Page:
Real Estate Investment Partnership

Hi,
I am thinking of getting into a real estate investment partnership with a family
member. Is LLC the way to go to set up this partnership? Also does it need to be
set up in same state as I am living or the property I invest? What are if any tax
implications I need to keep in mind setting up this entity?

Asked on May 1, 2017 under Business Law, New Jersey

Answers:

SJZ, Member, New York Bar / FreeAdvice Contributing Attorney

Answered 3 years ago | Contributor

An LLC is an excellent choice, and one very commonly adopted by landlords or real estate investors or developers. (E.g. I am a NJ landlord-tenant attorney: most of my clients are LLCs.) Having an LLC will protect your personal assets from most (but not all; no protection is perfect) business-related debts or obligations, including court judgments (e.g. if the business is sued). A further refinement is to set up a separate LLC for each property you buy/own; that way, you never have more than one propertly legally at stake (the separate LLCs will operate as "firewalls" to protect property A from property B's liability)--this, too is very common. (I have one client who has 28 properties--and 28 LLCs.)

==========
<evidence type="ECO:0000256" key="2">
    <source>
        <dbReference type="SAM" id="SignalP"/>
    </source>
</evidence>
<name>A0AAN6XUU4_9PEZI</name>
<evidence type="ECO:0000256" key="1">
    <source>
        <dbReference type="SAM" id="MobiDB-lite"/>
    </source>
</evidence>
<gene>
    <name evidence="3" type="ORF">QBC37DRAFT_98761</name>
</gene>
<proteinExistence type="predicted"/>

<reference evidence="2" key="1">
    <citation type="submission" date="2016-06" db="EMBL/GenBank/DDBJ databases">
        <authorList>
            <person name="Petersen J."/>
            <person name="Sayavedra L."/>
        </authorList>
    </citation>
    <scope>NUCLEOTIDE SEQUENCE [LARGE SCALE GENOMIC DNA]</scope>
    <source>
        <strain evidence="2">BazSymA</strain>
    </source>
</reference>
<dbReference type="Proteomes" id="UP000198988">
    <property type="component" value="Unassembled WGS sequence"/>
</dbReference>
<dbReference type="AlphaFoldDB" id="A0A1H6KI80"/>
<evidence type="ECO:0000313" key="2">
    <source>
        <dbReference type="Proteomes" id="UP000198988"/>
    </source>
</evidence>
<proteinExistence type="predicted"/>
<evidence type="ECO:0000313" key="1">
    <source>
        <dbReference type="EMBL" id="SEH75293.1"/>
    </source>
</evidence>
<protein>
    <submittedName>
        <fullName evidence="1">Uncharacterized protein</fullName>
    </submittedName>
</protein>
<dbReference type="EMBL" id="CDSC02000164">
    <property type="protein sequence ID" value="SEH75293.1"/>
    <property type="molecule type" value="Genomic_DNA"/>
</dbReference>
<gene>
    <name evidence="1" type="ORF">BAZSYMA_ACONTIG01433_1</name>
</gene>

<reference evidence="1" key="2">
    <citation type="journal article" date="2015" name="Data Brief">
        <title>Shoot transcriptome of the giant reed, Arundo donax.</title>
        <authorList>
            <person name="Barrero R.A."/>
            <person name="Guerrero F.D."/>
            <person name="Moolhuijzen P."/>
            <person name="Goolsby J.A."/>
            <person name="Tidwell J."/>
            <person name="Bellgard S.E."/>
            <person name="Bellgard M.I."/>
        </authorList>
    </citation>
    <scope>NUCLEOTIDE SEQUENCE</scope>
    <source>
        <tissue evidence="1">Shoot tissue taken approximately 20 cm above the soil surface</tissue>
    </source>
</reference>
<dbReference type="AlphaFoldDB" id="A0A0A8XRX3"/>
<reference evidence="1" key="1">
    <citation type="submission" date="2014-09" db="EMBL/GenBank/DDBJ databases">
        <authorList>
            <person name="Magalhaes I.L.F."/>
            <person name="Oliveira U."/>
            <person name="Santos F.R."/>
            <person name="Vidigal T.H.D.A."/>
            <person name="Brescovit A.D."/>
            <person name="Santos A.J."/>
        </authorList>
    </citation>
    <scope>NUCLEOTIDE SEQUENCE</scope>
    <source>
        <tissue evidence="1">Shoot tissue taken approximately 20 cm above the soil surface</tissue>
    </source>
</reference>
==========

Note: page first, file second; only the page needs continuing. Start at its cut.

You can legally set it up anywhere--every state's LLCs are recognized by every other state's--but I'd recommend doing it in the state in which you own property: if you are sued (or, for that matter, sue someone else), it's most likely to be there (since any suits will probably come out of the property and its ownership), so its slightly simpler if the state in which you may be in court is the state of LLC formation, since that state will be fully familiar with all the laws relating to the formation of the LLC. This isn't a big consideration, but since there really is little to chose from between the different states (the laws are all very similar), it probably tips the balance in favor of the state in which the property exists.
Taxes: select "partnership" or "pass through" tax treatment. That way, there is no separate double "corporate" taxation. Instead, profits and losses drop directly to the members'  (owners) own income and are taxed with the rest of their income (e.g. profit adds to income; but losses detract from income and reduce taxes owed).


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